CARY — The Democratic majority on the Wake County school board crossed party lines on Saturday to appoint Bill Fletcher, a Republican, to the vacant seat on the board that represents much of Cary.
Fletcher, who served on the board from 1993 to 2005, was chosen from a field of six applicants, including several Democrats. During his 12 years on the board, Fletcher was an outspoken supporter of using student assignment to promote diverse student enrollments.
All six Democratic board members voted for Fletcher. The board is officially non-partisan, but both political parties have gotten heavily involved in the past several years.
“There was a lot in his background that appealed to me to show that he’s bipartisan,” said school board chairman Keith Sutton, a Democrat. “He’s concerned about avoiding high-poverty schools. Then there’s his years of experience and his passion.”
Lois Nixon, who is unaffiliated, and Jim Pomeranz, a Democrat, each received one vote from the Republican members. Board member John Tedesco, a Republican, said the Democratic majority made a “token” pick.
Tedesco voted for Nixon, who unsuccessfully ran for the board in 2009 and has been a critic of the Republican board members.
“Lois is a moderate voice who would have helped us move forward,” Tedesco said in an interview after the vote. “Fletcher will move us backwards.”
Even with Fletcher’s appointment, Democrats hold a super-majority on the nine-member board.
Fletcher will take the District 9 seat vacated by Debra Goldman, who resigned in February to lead a non-profit organization in Wilkes County. He will finish out Goldman’s term, which ends in November.
He said Saturday he has no plans now to run for a full, four-year term this fall.
Fletcher, 63, is a real-estate agent and the son of the late Fred Fletcher, president and general manager of Capitol Broadcasting. He was initially elected in 1993 as a critic of busing for diversity who charged that Wake schools practiced wasteful administrative spending. But he became both a supporter of busing for diversity and increased school funding.
Fletcher was the Republican candidate for state Superintendent of Public Instruction in 2004. The contest, which saw him file a lawsuit charging illegal ballots were counted, was decided when the Democratic-led General Assembly picked his opponent, June Atkinson. The move came under a state constitutional provision governing contested elections.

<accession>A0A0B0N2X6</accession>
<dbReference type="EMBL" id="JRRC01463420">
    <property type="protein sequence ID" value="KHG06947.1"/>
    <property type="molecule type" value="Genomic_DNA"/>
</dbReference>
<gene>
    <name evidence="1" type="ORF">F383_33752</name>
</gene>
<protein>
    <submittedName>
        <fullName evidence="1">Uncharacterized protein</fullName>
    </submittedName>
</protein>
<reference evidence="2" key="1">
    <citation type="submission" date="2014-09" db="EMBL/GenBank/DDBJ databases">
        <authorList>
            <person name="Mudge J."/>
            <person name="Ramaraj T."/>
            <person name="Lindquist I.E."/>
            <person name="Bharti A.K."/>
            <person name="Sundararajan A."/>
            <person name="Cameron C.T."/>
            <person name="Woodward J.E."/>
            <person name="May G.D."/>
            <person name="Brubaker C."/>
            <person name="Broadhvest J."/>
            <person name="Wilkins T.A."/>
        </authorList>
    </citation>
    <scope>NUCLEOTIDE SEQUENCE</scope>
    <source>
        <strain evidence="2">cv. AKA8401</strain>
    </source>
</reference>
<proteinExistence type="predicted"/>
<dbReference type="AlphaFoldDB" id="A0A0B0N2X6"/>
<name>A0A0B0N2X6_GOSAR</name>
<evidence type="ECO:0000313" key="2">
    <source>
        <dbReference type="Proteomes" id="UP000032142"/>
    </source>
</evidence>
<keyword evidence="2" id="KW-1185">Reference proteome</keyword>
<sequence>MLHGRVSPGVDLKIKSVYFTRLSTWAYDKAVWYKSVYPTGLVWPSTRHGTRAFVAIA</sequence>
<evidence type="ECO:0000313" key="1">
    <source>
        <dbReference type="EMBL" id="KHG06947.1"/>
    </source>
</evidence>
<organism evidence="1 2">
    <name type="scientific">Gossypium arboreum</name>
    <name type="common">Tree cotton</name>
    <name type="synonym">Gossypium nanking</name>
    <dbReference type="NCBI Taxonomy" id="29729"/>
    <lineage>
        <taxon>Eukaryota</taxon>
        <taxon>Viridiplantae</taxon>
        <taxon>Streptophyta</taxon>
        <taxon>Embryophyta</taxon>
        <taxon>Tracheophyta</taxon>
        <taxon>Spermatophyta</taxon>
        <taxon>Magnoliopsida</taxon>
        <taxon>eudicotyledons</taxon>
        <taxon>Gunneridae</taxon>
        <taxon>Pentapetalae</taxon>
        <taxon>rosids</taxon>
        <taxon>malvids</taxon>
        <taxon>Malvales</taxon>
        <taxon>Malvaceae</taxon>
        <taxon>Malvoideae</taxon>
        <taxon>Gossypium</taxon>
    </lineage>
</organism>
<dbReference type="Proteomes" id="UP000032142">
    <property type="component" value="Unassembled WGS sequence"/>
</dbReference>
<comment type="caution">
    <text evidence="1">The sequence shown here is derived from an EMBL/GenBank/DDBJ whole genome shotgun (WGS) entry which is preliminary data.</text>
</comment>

Fletcher, who lost his re-election bid in 2005, told board members Saturday that avoiding high concentrations of poverty is part of the state constitutional mandate to provide an appropriate education for all children. He said they can use student assignment to create “healthy schools” so that families can know they’ll have great schools no matter where they live.
“Historically we have proven that avoiding high concentrations of poverty has been a positive academic impact in our classrooms,” Fletcher said. “It’s also been a positive thing for our teachers.”
Fletcher also stressed the need for making sure that students can read by the end of third grade.
Fletcher will be sworn in March 19. He starts during a turbulent period in the history of the state’s largest school district.
The school board is facing myriad challenges, including hiring a new superintendent, developing a new student assignment policy and long-range plan, working on a school construction bond referendum and adopting a budget for the coming fiscal year.
The board also is facing challenges from the Wake County Board of Commissioners, which has asked state legislators for changes that would fundamentally affect the school system. At the request of commissioners, a bill was introduced in the state Senate on Thursday that would allow county governments to take ownership, construction and maintenance of schools away from school boards.